A life lived without the spontaneity and energy of inspiration seems hardly worth living. Although creativity and the passion to pursue greatness comes in a variety of shapes and sizes, its intrinsic value seems rather self-evident. Why be an average mother or an average businessman when you can be great at what you do? When people have lost the fire to do what they do and do it better, life falls into patterns of boredom and mediocrity.

That is when pleasure becomes the focal point. If I cannot be great, then I will settle for being comfortable. Instead of pursuing beauty, I will pursue the newest distraction and the most convenient thrill. Lives can be wasted in an endless stream of entertainment and illusions, all covering up a decision that was made, often subconsciously; a decision to give up on the possibility of greatness.

There is also a danger in the pursuit of excellence as well. Often magnanimity gets polluted by pride and the disorders of the heart, becoming just an extension of our distorted self-love. Instead of our pursuits being grounded in the explosive dynamic of the Holy Spirit, they become merely extensions of the lies that we have embraced. This is essentially an idol of greatness, a mirage, that leads to the false worship of egocentricity. That does not mean, however, that greatness runs against the Christian virtue of humility.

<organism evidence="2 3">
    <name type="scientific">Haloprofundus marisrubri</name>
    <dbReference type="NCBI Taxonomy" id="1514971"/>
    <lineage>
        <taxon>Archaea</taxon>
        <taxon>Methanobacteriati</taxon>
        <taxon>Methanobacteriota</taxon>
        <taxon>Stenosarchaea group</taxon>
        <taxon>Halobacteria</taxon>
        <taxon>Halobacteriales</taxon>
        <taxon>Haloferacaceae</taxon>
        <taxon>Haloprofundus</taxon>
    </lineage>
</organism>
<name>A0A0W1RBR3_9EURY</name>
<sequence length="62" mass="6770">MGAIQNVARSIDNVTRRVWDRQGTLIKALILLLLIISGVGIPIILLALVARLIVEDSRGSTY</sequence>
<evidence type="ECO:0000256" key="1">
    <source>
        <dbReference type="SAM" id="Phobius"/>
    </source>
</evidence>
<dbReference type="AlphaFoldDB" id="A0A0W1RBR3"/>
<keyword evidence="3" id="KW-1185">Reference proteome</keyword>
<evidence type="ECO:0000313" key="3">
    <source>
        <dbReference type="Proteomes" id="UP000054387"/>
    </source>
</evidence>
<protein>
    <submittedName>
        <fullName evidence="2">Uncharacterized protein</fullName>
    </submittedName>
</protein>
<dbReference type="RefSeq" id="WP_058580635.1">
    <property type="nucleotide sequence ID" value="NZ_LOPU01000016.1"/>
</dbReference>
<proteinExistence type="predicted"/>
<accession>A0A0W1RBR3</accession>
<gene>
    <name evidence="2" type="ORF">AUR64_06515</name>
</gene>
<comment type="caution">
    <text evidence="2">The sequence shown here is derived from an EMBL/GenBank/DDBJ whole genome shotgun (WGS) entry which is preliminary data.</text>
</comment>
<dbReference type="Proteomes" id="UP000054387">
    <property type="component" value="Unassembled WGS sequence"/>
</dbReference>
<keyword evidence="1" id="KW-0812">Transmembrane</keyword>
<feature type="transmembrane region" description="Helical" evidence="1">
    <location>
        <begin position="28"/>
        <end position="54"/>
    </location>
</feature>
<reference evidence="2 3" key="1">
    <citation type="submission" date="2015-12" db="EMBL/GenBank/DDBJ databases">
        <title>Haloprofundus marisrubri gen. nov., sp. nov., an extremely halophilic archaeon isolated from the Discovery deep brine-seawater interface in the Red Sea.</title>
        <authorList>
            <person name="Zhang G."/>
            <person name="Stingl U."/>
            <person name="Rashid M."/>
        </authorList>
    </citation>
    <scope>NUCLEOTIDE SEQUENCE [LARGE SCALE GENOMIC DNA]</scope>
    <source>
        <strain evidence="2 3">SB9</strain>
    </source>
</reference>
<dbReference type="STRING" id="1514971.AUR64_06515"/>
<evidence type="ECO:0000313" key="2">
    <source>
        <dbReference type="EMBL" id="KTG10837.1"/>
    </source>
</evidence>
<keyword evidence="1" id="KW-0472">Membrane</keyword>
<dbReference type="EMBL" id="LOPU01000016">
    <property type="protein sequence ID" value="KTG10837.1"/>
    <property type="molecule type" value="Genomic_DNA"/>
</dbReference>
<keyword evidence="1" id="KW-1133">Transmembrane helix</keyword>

Christians are called to that true greatness which is a gift of the Holy Spirit. In this way, magnanimity is the virtue of those who have taken up their cross and followed the Lord with complete abandonment. As we cooperate with this perennial call to conversion, the Lord awakens within us deep desires. The Holy Spirit shows us the mystery at the heart of all things, moving us to wonder and awe. As we learn to stand before this infinite beauty with complete surrender, we discover our true selves. We discover the saint that God wants us to be; we discover the mystic God intends for us.

Our role in this mystery is to open up possibilities for the Holy Spirit by giving him access to our hearts. In our families and in our work, we must make times and spaces for the Holy Spirit to work in us and in those around us. In this way, we must give permission for Him to work His transformation in our lives.

The image is taken from http://www.yosemite.ca.us/library/four_seasons_in_yosemite/spring.html